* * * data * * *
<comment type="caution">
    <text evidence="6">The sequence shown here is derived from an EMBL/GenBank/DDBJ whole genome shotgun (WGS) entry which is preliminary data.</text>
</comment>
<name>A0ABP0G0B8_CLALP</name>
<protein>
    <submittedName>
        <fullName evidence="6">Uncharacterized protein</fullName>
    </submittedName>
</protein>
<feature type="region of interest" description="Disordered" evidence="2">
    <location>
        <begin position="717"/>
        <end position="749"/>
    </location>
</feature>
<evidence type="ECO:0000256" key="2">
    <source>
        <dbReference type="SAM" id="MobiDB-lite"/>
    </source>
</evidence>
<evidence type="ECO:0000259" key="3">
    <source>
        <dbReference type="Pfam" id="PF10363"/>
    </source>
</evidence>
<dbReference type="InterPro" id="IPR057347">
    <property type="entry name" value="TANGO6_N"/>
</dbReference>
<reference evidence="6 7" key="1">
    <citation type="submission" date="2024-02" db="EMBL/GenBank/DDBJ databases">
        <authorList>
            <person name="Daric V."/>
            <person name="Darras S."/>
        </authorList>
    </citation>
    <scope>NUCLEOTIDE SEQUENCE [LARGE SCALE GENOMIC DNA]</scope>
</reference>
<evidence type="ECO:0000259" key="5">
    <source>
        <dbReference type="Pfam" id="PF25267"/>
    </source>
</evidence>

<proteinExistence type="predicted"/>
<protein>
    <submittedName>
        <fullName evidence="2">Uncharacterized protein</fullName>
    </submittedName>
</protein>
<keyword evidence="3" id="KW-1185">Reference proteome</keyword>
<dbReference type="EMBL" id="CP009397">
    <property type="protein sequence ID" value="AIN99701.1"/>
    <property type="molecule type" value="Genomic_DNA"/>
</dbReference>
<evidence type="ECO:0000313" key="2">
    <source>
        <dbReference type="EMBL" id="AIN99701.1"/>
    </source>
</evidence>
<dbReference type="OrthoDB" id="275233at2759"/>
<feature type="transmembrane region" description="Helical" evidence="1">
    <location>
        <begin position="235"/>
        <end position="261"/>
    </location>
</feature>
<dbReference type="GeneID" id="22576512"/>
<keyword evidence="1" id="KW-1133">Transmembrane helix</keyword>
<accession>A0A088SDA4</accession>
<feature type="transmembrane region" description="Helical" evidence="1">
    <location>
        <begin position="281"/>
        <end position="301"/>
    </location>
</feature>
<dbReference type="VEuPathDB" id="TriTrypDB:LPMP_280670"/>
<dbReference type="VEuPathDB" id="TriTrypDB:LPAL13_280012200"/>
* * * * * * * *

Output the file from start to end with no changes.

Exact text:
<comment type="caution">
    <text evidence="6">The sequence shown here is derived from an EMBL/GenBank/DDBJ whole genome shotgun (WGS) entry which is preliminary data.</text>
</comment>
<name>A0ABP0G0B8_CLALP</name>
<protein>
    <submittedName>
        <fullName evidence="6">Uncharacterized protein</fullName>
    </submittedName>
</protein>
<feature type="region of interest" description="Disordered" evidence="2">
    <location>
        <begin position="717"/>
        <end position="749"/>
    </location>
</feature>
<evidence type="ECO:0000256" key="2">
    <source>
        <dbReference type="SAM" id="MobiDB-lite"/>
    </source>
</evidence>
<evidence type="ECO:0000259" key="3">
    <source>
        <dbReference type="Pfam" id="PF10363"/>
    </source>
</evidence>
<dbReference type="InterPro" id="IPR057347">
    <property type="entry name" value="TANGO6_N"/>
</dbReference>
<reference evidence="6 7" key="1">
    <citation type="submission" date="2024-02" db="EMBL/GenBank/DDBJ databases">
        <authorList>
            <person name="Daric V."/>
            <person name="Darras S."/>
        </authorList>
    </citation>
    <scope>NUCLEOTIDE SEQUENCE [LARGE SCALE GENOMIC DNA]</scope>
</reference>
<evidence type="ECO:0000259" key="5">
    <source>
        <dbReference type="Pfam" id="PF25267"/>
    </source>
</evidence>

<proteinExistence type="predicted"/>
<protein>
    <submittedName>
        <fullName evidence="2">Uncharacterized protein</fullName>
    </submittedName>
</protein>
<keyword evidence="3" id="KW-1185">Reference proteome</keyword>
<dbReference type="EMBL" id="CP009397">
    <property type="protein sequence ID" value="AIN99701.1"/>
    <property type="molecule type" value="Genomic_DNA"/>
</dbReference>
<evidence type="ECO:0000313" key="2">
    <source>
        <dbReference type="EMBL" id="AIN99701.1"/>
    </source>
</evidence>
<dbReference type="OrthoDB" id="275233at2759"/>
<feature type="transmembrane region" description="Helical" evidence="1">
    <location>
        <begin position="235"/>
        <end position="261"/>
    </location>
</feature>
<dbReference type="GeneID" id="22576512"/>
<keyword evidence="1" id="KW-1133">Transmembrane helix</keyword>
<accession>A0A088SDA4</accession>
<feature type="transmembrane region" description="Helical" evidence="1">
    <location>
        <begin position="281"/>
        <end position="301"/>
    </location>
</feature>
<dbReference type="VEuPathDB" id="TriTrypDB:LPMP_280670"/>
<dbReference type="VEuPathDB" id="TriTrypDB:LPAL13_280012200"/>